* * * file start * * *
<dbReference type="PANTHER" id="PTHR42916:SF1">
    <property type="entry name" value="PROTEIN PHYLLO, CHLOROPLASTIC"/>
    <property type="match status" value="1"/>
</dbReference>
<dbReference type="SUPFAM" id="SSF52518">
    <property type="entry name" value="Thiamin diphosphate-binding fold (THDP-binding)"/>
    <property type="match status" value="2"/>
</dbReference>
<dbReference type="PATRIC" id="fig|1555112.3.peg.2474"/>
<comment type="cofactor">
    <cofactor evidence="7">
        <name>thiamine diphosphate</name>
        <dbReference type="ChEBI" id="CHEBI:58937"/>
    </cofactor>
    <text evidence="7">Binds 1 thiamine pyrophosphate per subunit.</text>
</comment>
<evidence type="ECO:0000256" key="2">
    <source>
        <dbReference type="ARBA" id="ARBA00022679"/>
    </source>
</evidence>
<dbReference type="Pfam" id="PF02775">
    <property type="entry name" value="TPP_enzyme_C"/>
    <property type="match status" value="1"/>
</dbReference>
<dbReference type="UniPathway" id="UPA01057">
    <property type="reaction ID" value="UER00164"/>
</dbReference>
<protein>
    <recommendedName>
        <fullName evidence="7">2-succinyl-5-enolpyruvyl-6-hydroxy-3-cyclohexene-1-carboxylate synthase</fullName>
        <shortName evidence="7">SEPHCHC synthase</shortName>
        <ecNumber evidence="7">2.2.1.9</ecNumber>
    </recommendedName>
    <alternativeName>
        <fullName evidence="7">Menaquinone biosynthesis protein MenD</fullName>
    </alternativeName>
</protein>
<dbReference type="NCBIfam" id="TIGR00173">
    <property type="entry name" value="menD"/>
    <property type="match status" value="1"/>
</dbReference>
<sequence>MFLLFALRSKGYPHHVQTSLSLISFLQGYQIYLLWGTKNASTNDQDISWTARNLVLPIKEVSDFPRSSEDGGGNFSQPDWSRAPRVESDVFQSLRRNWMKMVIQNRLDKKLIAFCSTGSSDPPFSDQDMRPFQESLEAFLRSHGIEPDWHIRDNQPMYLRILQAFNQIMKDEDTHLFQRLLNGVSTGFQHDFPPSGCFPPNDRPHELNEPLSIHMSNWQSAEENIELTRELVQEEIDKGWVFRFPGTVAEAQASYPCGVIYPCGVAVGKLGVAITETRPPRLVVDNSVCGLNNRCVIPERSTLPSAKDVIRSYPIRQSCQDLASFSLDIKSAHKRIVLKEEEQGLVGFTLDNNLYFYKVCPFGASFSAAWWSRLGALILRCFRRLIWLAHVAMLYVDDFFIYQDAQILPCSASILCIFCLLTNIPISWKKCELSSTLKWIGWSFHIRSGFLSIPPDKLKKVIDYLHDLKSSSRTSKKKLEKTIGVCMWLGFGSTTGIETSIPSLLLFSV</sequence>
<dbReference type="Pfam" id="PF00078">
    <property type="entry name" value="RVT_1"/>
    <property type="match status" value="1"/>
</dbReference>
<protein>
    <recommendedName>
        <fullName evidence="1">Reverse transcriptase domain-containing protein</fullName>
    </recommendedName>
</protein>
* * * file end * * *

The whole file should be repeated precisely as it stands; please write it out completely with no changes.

<dbReference type="PANTHER" id="PTHR42916:SF1">
    <property type="entry name" value="PROTEIN PHYLLO, CHLOROPLASTIC"/>
    <property type="match status" value="1"/>
</dbReference>
<dbReference type="SUPFAM" id="SSF52518">
    <property type="entry name" value="Thiamin diphosphate-binding fold (THDP-binding)"/>
    <property type="match status" value="2"/>
</dbReference>
<dbReference type="PATRIC" id="fig|1555112.3.peg.2474"/>
<comment type="cofactor">
    <cofactor evidence="7">
        <name>thiamine diphosphate</name>
        <dbReference type="ChEBI" id="CHEBI:58937"/>
    </cofactor>
    <text evidence="7">Binds 1 thiamine pyrophosphate per subunit.</text>
</comment>
<evidence type="ECO:0000256" key="2">
    <source>
        <dbReference type="ARBA" id="ARBA00022679"/>
    </source>
</evidence>
<dbReference type="Pfam" id="PF02775">
    <property type="entry name" value="TPP_enzyme_C"/>
    <property type="match status" value="1"/>
</dbReference>
<dbReference type="UniPathway" id="UPA01057">
    <property type="reaction ID" value="UER00164"/>
</dbReference>
<protein>
    <recommendedName>
        <fullName evidence="7">2-succinyl-5-enolpyruvyl-6-hydroxy-3-cyclohexene-1-carboxylate synthase</fullName>
        <shortName evidence="7">SEPHCHC synthase</shortName>
        <ecNumber evidence="7">2.2.1.9</ecNumber>
    </recommendedName>
    <alternativeName>
        <fullName evidence="7">Menaquinone biosynthesis protein MenD</fullName>
    </alternativeName>
</protein>
<dbReference type="NCBIfam" id="TIGR00173">
    <property type="entry name" value="menD"/>
    <property type="match status" value="1"/>
</dbReference>
<sequence>MFLLFALRSKGYPHHVQTSLSLISFLQGYQIYLLWGTKNASTNDQDISWTARNLVLPIKEVSDFPRSSEDGGGNFSQPDWSRAPRVESDVFQSLRRNWMKMVIQNRLDKKLIAFCSTGSSDPPFSDQDMRPFQESLEAFLRSHGIEPDWHIRDNQPMYLRILQAFNQIMKDEDTHLFQRLLNGVSTGFQHDFPPSGCFPPNDRPHELNEPLSIHMSNWQSAEENIELTRELVQEEIDKGWVFRFPGTVAEAQASYPCGVIYPCGVAVGKLGVAITETRPPRLVVDNSVCGLNNRCVIPERSTLPSAKDVIRSYPIRQSCQDLASFSLDIKSAHKRIVLKEEEQGLVGFTLDNNLYFYKVCPFGASFSAAWWSRLGALILRCFRRLIWLAHVAMLYVDDFFIYQDAQILPCSASILCIFCLLTNIPISWKKCELSSTLKWIGWSFHIRSGFLSIPPDKLKKVIDYLHDLKSSSRTSKKKLEKTIGVCMWLGFGSTTGIETSIPSLLLFSV</sequence>
<dbReference type="Pfam" id="PF00078">
    <property type="entry name" value="RVT_1"/>
    <property type="match status" value="1"/>
</dbReference>
<protein>
    <recommendedName>
        <fullName evidence="1">Reverse transcriptase domain-containing protein</fullName>
    </recommendedName>
</protein>